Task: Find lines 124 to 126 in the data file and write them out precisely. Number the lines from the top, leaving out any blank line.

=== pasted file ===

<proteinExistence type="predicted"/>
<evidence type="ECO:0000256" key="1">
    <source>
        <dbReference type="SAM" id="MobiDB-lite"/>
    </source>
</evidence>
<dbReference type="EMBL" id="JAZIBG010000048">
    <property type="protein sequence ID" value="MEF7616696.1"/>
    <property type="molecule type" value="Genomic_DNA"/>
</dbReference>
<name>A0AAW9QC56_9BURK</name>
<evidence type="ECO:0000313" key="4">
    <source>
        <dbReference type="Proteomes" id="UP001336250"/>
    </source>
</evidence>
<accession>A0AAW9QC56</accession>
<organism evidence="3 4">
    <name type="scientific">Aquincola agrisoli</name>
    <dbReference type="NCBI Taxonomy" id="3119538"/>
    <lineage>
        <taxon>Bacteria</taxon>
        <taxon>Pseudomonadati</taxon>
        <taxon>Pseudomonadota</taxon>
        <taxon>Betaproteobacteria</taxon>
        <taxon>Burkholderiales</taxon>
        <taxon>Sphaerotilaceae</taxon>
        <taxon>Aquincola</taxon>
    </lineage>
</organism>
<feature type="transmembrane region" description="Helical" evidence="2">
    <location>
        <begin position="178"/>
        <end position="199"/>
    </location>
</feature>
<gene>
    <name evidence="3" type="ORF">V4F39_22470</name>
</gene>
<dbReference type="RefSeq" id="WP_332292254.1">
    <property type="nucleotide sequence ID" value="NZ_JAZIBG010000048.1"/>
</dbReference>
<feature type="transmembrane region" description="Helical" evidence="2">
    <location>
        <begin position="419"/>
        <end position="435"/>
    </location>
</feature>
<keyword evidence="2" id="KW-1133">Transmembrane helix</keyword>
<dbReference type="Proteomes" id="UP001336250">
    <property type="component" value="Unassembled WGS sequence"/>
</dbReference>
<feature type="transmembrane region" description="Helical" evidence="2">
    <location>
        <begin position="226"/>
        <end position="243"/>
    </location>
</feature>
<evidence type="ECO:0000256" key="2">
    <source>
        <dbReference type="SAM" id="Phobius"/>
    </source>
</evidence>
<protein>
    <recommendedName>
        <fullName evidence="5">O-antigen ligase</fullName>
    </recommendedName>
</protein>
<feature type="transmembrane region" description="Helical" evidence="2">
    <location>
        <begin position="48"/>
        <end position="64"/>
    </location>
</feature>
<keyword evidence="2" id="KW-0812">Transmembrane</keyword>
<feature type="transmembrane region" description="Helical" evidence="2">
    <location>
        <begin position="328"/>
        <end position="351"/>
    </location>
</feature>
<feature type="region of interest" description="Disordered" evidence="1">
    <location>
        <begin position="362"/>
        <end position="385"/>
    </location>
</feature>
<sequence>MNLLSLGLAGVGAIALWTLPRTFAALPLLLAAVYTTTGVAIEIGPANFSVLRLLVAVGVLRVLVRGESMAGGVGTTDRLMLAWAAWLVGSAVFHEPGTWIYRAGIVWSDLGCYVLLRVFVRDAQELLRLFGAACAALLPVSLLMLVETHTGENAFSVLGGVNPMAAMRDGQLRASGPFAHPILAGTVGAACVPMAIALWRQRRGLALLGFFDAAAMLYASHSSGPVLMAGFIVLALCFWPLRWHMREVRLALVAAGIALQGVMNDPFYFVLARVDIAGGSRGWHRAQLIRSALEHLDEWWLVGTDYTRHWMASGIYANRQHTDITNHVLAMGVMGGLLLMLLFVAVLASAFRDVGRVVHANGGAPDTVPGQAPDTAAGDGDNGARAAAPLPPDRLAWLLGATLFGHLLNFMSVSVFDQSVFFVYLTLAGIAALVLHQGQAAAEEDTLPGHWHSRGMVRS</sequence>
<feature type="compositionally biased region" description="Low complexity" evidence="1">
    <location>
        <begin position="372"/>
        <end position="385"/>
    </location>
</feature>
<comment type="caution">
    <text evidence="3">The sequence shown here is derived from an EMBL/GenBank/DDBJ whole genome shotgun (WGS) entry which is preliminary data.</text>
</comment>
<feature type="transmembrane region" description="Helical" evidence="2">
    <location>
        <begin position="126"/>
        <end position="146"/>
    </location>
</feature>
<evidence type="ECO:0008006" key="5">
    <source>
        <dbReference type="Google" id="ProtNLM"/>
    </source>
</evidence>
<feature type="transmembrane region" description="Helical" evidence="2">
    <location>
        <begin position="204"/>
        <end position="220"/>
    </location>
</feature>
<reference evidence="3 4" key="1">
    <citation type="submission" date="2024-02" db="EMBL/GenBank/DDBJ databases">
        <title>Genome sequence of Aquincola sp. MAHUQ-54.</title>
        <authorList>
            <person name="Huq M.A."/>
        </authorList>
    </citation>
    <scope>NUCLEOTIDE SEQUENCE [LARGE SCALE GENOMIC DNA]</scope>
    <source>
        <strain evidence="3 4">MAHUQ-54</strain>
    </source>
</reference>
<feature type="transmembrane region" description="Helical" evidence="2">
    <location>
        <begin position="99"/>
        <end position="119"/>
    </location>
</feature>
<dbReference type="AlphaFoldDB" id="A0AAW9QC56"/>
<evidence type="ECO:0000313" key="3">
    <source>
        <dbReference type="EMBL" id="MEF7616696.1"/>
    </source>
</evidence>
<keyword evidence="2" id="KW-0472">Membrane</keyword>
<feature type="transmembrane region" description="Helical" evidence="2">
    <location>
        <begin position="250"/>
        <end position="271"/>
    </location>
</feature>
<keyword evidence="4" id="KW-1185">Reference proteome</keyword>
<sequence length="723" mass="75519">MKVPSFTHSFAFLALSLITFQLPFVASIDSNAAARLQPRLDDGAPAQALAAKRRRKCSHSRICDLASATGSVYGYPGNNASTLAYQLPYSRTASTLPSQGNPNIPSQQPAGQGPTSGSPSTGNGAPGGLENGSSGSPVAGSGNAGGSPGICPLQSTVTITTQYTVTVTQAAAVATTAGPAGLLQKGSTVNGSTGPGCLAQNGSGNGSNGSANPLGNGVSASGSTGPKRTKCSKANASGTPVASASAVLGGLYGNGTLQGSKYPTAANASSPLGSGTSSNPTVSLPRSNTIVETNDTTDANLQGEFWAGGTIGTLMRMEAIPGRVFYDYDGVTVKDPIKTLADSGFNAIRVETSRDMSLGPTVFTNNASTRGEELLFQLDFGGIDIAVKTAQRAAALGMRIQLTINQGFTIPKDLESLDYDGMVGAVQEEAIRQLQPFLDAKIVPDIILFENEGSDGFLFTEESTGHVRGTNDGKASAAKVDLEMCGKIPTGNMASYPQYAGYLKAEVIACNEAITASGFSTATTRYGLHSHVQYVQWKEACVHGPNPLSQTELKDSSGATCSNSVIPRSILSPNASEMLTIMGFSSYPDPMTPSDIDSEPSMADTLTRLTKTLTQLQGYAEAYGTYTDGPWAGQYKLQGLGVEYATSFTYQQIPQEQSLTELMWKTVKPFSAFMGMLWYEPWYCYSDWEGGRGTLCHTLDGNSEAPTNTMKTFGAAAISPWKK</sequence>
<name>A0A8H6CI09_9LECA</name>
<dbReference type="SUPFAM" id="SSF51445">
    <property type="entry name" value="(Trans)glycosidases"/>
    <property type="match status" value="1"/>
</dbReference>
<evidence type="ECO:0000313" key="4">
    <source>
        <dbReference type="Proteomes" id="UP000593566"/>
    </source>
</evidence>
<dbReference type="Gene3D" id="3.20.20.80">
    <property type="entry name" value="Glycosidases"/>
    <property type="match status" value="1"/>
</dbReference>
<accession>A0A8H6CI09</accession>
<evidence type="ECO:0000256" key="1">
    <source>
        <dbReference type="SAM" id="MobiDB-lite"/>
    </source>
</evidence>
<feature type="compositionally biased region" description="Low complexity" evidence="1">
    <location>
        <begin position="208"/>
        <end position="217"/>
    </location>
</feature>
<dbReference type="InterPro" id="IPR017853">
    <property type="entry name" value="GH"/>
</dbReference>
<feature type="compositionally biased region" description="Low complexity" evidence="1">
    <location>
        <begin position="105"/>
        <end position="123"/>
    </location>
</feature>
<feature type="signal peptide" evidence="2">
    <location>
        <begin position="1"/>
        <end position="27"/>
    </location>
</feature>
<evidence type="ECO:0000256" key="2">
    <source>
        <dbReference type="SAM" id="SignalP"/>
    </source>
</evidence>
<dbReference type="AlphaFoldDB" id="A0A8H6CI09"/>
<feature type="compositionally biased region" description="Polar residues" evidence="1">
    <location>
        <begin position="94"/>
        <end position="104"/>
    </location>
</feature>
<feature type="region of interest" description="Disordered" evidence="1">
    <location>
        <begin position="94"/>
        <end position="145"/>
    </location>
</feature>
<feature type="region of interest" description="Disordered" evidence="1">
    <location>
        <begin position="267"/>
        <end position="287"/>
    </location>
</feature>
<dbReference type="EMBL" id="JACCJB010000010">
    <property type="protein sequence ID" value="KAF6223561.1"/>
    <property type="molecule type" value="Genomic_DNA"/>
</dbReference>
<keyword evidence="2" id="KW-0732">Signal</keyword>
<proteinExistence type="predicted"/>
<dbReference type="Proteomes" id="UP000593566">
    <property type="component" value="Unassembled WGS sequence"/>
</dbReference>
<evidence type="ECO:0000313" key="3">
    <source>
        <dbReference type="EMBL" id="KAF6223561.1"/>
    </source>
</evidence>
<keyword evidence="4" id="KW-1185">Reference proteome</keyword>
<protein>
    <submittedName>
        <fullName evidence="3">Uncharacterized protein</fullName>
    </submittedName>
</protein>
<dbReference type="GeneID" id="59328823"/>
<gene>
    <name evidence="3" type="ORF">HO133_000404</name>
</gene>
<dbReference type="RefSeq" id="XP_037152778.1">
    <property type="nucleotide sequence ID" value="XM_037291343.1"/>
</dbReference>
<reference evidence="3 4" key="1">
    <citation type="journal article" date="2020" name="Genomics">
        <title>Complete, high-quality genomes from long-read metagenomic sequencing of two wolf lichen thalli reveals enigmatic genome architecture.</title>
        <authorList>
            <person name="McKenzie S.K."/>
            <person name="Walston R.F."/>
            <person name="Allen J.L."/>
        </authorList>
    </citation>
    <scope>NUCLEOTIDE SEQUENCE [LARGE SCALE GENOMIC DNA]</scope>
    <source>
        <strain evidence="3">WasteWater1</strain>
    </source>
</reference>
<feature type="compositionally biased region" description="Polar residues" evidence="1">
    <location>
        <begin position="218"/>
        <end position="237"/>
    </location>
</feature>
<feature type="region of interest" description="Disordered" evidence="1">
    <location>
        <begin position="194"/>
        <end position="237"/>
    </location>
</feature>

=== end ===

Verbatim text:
        <strain evidence="3 4">MAHUQ-54</strain>
    </source>
</reference>